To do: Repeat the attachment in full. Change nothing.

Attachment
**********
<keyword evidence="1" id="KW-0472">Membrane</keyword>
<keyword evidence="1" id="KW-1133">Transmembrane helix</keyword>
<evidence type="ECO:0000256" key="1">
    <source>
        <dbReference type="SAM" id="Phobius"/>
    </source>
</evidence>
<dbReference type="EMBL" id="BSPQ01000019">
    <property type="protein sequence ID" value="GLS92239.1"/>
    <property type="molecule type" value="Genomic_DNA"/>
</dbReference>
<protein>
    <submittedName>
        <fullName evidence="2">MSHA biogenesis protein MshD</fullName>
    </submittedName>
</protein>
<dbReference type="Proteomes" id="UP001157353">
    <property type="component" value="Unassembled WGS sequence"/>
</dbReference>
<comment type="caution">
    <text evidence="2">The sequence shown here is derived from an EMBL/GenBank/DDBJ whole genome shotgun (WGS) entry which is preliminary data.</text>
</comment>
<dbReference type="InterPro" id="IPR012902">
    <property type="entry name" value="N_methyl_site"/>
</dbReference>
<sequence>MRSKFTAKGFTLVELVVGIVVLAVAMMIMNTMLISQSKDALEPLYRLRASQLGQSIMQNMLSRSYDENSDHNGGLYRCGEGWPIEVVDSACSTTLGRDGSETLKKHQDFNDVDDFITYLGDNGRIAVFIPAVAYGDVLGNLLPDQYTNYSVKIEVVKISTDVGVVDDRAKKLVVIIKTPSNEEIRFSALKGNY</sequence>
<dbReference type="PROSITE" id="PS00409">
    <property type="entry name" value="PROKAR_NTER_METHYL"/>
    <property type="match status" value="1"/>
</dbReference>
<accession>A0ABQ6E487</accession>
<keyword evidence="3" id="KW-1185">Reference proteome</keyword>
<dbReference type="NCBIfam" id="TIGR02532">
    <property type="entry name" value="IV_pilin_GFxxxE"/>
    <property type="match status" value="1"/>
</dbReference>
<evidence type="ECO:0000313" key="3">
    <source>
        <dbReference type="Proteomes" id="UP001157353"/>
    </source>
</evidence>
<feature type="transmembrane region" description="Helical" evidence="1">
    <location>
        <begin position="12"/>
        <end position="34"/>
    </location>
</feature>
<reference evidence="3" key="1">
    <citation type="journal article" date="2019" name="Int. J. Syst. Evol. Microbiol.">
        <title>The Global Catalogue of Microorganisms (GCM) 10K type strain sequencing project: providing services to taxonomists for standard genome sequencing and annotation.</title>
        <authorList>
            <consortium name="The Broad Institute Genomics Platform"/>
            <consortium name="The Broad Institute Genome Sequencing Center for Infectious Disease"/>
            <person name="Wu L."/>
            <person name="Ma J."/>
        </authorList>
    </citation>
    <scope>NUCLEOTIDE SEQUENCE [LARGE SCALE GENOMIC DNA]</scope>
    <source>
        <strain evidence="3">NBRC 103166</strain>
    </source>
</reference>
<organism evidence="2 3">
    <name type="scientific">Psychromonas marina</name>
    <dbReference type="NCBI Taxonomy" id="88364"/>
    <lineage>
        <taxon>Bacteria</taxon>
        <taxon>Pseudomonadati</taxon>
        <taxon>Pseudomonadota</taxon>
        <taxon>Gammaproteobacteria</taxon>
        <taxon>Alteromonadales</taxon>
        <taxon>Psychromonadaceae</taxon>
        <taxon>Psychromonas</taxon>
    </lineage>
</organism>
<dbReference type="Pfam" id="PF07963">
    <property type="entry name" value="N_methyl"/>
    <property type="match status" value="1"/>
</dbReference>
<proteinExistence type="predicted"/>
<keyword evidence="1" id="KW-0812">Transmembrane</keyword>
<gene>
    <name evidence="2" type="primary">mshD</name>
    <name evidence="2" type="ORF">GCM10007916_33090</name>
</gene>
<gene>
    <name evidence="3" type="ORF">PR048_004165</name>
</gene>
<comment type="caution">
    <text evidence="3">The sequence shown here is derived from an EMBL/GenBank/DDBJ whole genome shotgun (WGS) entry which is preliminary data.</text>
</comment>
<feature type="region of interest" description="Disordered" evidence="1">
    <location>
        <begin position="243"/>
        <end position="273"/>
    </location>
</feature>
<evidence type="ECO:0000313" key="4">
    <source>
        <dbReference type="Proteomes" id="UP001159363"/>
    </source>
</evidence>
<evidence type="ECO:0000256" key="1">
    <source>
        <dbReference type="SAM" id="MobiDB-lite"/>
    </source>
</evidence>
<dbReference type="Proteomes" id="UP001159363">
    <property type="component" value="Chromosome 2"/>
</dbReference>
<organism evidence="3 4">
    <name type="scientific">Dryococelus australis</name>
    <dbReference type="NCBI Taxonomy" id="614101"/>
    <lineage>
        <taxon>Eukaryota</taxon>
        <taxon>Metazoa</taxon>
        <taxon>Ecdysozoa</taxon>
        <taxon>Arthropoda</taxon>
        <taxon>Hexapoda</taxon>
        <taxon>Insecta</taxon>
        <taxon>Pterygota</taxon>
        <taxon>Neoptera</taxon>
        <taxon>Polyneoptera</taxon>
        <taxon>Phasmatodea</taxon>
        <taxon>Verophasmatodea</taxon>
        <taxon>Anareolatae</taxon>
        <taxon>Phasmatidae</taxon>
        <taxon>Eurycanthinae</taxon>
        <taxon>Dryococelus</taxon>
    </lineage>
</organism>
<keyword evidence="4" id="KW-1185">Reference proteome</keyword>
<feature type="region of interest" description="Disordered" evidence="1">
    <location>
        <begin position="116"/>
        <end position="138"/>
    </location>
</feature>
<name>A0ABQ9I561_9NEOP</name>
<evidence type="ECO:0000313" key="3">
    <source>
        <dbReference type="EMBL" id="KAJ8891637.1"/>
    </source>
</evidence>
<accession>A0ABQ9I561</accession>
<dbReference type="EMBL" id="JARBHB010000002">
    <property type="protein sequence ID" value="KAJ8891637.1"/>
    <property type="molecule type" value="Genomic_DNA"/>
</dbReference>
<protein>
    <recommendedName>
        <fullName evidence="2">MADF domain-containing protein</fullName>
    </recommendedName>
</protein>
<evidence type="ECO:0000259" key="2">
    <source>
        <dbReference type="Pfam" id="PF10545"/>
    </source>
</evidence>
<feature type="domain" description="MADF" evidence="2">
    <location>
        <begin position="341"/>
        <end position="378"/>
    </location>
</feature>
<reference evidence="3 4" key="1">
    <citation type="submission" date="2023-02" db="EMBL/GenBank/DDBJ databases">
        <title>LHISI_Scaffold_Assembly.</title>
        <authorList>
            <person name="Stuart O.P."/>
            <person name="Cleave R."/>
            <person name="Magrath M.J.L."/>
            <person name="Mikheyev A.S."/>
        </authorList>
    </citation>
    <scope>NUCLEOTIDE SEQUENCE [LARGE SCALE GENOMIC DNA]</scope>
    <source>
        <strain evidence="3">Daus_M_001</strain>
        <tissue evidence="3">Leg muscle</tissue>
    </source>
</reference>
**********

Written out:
<keyword evidence="1" id="KW-0472">Membrane</keyword>
<keyword evidence="1" id="KW-1133">Transmembrane helix</keyword>
<evidence type="ECO:0000256" key="1">
    <source>
        <dbReference type="SAM" id="Phobius"/>
    </source>
</evidence>
<dbReference type="EMBL" id="BSPQ01000019">
    <property type="protein sequence ID" value="GLS92239.1"/>
    <property type="molecule type" value="Genomic_DNA"/>
</dbReference>
<protein>
    <submittedName>
        <fullName evidence="2">MSHA biogenesis protein MshD</fullName>
    </submittedName>
</protein>
<dbReference type="Proteomes" id="UP001157353">
    <property type="component" value="Unassembled WGS sequence"/>
</dbReference>
<comment type="caution">
    <text evidence="2">The sequence shown here is derived from an EMBL/GenBank/DDBJ whole genome shotgun (WGS) entry which is preliminary data.</text>
</comment>
<dbReference type="InterPro" id="IPR012902">
    <property type="entry name" value="N_methyl_site"/>
</dbReference>
<sequence>MRSKFTAKGFTLVELVVGIVVLAVAMMIMNTMLISQSKDALEPLYRLRASQLGQSIMQNMLSRSYDENSDHNGGLYRCGEGWPIEVVDSACSTTLGRDGSETLKKHQDFNDVDDFITYLGDNGRIAVFIPAVAYGDVLGNLLPDQYTNYSVKIEVVKISTDVGVVDDRAKKLVVIIKTPSNEEIRFSALKGNY</sequence>
<dbReference type="PROSITE" id="PS00409">
    <property type="entry name" value="PROKAR_NTER_METHYL"/>
    <property type="match status" value="1"/>
</dbReference>
<accession>A0ABQ6E487</accession>
<keyword evidence="3" id="KW-1185">Reference proteome</keyword>
<dbReference type="NCBIfam" id="TIGR02532">
    <property type="entry name" value="IV_pilin_GFxxxE"/>
    <property type="match status" value="1"/>
</dbReference>
<evidence type="ECO:0000313" key="3">
    <source>
        <dbReference type="Proteomes" id="UP001157353"/>
    </source>
</evidence>
<feature type="transmembrane region" description="Helical" evidence="1">
    <location>
        <begin position="12"/>
        <end position="34"/>
    </location>
</feature>
<reference evidence="3" key="1">
    <citation type="journal article" date="2019" name="Int. J. Syst. Evol. Microbiol.">
        <title>The Global Catalogue of Microorganisms (GCM) 10K type strain sequencing project: providing services to taxonomists for standard genome sequencing and annotation.</title>
        <authorList>
            <consortium name="The Broad Institute Genomics Platform"/>
            <consortium name="The Broad Institute Genome Sequencing Center for Infectious Disease"/>
            <person name="Wu L."/>
            <person name="Ma J."/>
        </authorList>
    </citation>
    <scope>NUCLEOTIDE SEQUENCE [LARGE SCALE GENOMIC DNA]</scope>
    <source>
        <strain evidence="3">NBRC 103166</strain>
    </source>
</reference>
<organism evidence="2 3">
    <name type="scientific">Psychromonas marina</name>
    <dbReference type="NCBI Taxonomy" id="88364"/>
    <lineage>
        <taxon>Bacteria</taxon>
        <taxon>Pseudomonadati</taxon>
        <taxon>Pseudomonadota</taxon>
        <taxon>Gammaproteobacteria</taxon>
        <taxon>Alteromonadales</taxon>
        <taxon>Psychromonadaceae</taxon>
        <taxon>Psychromonas</taxon>
    </lineage>
</organism>
<dbReference type="Pfam" id="PF07963">
    <property type="entry name" value="N_methyl"/>
    <property type="match status" value="1"/>
</dbReference>
<proteinExistence type="predicted"/>
<keyword evidence="1" id="KW-0812">Transmembrane</keyword>
<gene>
    <name evidence="2" type="primary">mshD</name>
    <name evidence="2" type="ORF">GCM10007916_33090</name>
</gene>
<gene>
    <name evidence="3" type="ORF">PR048_004165</name>
</gene>
<comment type="caution">
    <text evidence="3">The sequence shown here is derived from an EMBL/GenBank/DDBJ whole genome shotgun (WGS) entry which is preliminary data.</text>
</comment>
<feature type="region of interest" description="Disordered" evidence="1">
    <location>
        <begin position="243"/>
        <end position="273"/>
    </location>
</feature>
<evidence type="ECO:0000313" key="4">
    <source>
        <dbReference type="Proteomes" id="UP001159363"/>
    </source>
</evidence>
<evidence type="ECO:0000256" key="1">
    <source>
        <dbReference type="SAM" id="MobiDB-lite"/>
    </source>
</evidence>
<dbReference type="Proteomes" id="UP001159363">
    <property type="component" value="Chromosome 2"/>
</dbReference>
<organism evidence="3 4">
    <name type="scientific">Dryococelus australis</name>
    <dbReference type="NCBI Taxonomy" id="614101"/>
    <lineage>
        <taxon>Eukaryota</taxon>
        <taxon>Metazoa</taxon>
        <taxon>Ecdysozoa</taxon>
        <taxon>Arthropoda</taxon>
        <taxon>Hexapoda</taxon>
        <taxon>Insecta</taxon>
        <taxon>Pterygota</taxon>
        <taxon>Neoptera</taxon>
        <taxon>Polyneoptera</taxon>
        <taxon>Phasmatodea</taxon>
        <taxon>Verophasmatodea</taxon>
        <taxon>Anareolatae</taxon>
        <taxon>Phasmatidae</taxon>
        <taxon>Eurycanthinae</taxon>
        <taxon>Dryococelus</taxon>
    </lineage>
</organism>
<keyword evidence="4" id="KW-1185">Reference proteome</keyword>
<feature type="region of interest" description="Disordered" evidence="1">
    <location>
        <begin position="116"/>
        <end position="138"/>
    </location>
</feature>
<name>A0ABQ9I561_9NEOP</name>
<evidence type="ECO:0000313" key="3">
    <source>
        <dbReference type="EMBL" id="KAJ8891637.1"/>
    </source>
</evidence>
<accession>A0ABQ9I561</accession>
<dbReference type="EMBL" id="JARBHB010000002">
    <property type="protein sequence ID" value="KAJ8891637.1"/>
    <property type="molecule type" value="Genomic_DNA"/>
</dbReference>
<protein>
    <recommendedName>
        <fullName evidence="2">MADF domain-containing protein</fullName>
    </recommendedName>
</protein>
<evidence type="ECO:0000259" key="2">
    <source>
        <dbReference type="Pfam" id="PF10545"/>
    </source>
</evidence>
<feature type="domain" description="MADF" evidence="2">
    <location>
        <begin position="341"/>
        <end position="378"/>
    </location>
</feature>
<reference evidence="3 4" key="1">
    <citation type="submission" date="2023-02" db="EMBL/GenBank/DDBJ databases">
        <title>LHISI_Scaffold_Assembly.</title>
        <authorList>
            <person name="Stuart O.P."/>
            <person name="Cleave R."/>
            <person name="Magrath M.J.L."/>
            <person name="Mikheyev A.S."/>
        </authorList>
    </citation>
    <scope>NUCLEOTIDE SEQUENCE [LARGE SCALE GENOMIC DNA]</scope>
    <source>
        <strain evidence="3">Daus_M_001</strain>
        <tissue evidence="3">Leg muscle</tissue>
    </source>
</reference>